Filtered By: Topstories

Mangroves better than dolomite for Manila Bay rehab –UP biologists

Biologists from the University of the Philippines on Friday advised the government to use mangroves instead of covering Manila Bay’s shoreline with crushed dolomite as the former was a “cheaper and more cost-effective” form of rehabilitation.

In a statement, the UP Diliman Institute of Biology (IB) said that the use of mangroves for rehabilitation was promoted by the International Union for Conservation of Nature as one of the most effective nature-based solutions that can contribute to biodiversity and conservation as well as being a climate change adaptation strategy.

“We advocate and are willing to assist the DENR in a science-based rehabilitation program for Manila Bay that targets the recovery of its biological functions and services… and understands the interplay between natural processes and human activities,” said the institute.

According to the IB, a rehabilitation program must demonstrate a grasp of land-sea connectivity as well as possible immediate, short-term, and long-term impacts at species, ecosystem, and seascape scales.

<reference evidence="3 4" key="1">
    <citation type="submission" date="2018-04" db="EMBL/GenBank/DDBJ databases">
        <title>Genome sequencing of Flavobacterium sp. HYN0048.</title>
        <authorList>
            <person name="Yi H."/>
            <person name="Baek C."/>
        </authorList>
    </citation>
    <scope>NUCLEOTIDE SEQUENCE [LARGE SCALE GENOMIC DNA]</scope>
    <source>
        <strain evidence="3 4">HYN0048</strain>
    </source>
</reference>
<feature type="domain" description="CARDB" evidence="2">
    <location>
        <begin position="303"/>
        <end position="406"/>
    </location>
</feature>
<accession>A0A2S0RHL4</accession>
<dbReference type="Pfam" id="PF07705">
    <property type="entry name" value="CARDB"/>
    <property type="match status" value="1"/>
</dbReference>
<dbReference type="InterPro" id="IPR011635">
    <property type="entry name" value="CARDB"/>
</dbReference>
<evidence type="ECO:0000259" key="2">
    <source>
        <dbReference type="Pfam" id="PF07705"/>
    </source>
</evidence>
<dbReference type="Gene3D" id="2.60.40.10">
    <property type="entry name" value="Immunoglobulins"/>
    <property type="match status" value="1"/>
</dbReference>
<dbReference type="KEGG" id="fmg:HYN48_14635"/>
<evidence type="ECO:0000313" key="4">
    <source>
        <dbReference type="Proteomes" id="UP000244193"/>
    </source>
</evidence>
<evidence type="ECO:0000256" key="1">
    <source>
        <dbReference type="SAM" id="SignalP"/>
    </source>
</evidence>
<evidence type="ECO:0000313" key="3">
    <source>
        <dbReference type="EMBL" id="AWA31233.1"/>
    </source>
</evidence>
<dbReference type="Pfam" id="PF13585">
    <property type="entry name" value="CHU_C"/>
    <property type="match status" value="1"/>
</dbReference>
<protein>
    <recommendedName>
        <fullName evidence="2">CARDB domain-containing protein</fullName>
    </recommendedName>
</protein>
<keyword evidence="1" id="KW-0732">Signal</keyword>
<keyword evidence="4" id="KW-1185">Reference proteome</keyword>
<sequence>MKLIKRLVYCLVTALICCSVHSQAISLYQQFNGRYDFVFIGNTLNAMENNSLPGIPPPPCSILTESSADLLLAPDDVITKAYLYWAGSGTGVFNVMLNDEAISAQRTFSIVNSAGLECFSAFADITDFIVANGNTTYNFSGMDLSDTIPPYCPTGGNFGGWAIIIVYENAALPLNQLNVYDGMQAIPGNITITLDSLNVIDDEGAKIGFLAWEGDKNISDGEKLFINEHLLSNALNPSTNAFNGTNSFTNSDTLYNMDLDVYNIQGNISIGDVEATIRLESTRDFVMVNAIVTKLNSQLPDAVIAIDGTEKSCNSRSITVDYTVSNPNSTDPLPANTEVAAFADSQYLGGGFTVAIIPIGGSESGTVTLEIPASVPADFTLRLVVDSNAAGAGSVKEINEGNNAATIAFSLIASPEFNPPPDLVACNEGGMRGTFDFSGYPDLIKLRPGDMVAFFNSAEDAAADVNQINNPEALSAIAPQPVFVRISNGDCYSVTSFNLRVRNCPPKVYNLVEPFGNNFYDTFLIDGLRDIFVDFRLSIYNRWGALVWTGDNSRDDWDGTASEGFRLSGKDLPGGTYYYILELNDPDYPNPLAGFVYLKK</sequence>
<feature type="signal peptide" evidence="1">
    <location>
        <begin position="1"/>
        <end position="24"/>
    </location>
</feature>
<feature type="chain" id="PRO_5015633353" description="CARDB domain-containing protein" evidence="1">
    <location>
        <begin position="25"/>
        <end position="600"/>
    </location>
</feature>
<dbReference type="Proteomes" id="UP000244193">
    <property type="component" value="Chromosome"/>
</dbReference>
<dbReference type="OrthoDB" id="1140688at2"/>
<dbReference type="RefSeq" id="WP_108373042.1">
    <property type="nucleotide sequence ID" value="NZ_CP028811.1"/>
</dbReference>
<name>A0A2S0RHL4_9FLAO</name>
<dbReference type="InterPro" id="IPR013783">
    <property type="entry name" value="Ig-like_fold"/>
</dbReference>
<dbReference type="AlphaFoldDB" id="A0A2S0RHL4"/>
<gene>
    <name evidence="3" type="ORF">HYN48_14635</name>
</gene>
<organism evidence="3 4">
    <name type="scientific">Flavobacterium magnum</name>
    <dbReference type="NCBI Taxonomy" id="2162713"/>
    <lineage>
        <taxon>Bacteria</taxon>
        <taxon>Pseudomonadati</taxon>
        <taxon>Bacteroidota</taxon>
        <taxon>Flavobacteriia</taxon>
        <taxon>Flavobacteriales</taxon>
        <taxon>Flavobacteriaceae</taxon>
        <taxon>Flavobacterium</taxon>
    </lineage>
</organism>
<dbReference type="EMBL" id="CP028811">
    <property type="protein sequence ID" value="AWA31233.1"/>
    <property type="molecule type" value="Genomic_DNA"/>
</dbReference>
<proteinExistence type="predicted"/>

“Having ecologically healthy mangroves will also help lessen heavy metal contamination, a condition that beset Manila Bay for a long time,” it said.

The institute disapproved of the dolomite project, saying that the funds given to it could have been directed to “more viable, scientifically sound projects.”

According to the Department of the Interior and Local Government, P28 million of the P389 million allocation for Manila Bay rehabilitation and cleanup project was used for the crushed dolomite.

“The recent effort of dumping dolomite sand on a reclaimed part of Manila Bay is not the best way to be spending government money; a critical resource during the pandemic that could have been put to better use by spending for the needs of medical frontliners and the millions of our hungry fellow Filipinos,” it said.

It further added that the dumping of dolomite sand reduced the habitat of vulnerable and endangered bird species.

“Any habitat reduction or loss will reduce opportunities for migratory birds to feed and refuel on their migration journey. The dumping of dolomite in Manila Bay has effectively covered part of the intertidal area used by the birds thereby reducing their habitat,” The institute said.

The project was widely criticized in September over issues of possible health hazards from crushed dolomite as well as the timing of the project amid the coronavirus disease 2019 (COVID-19) pandemic.

The DENR rejected the criticism while President Rodrigo Duterte congratulated Environment Secretary Roy Cimatu for the developments at Manila Bay.  — DVM, GMA News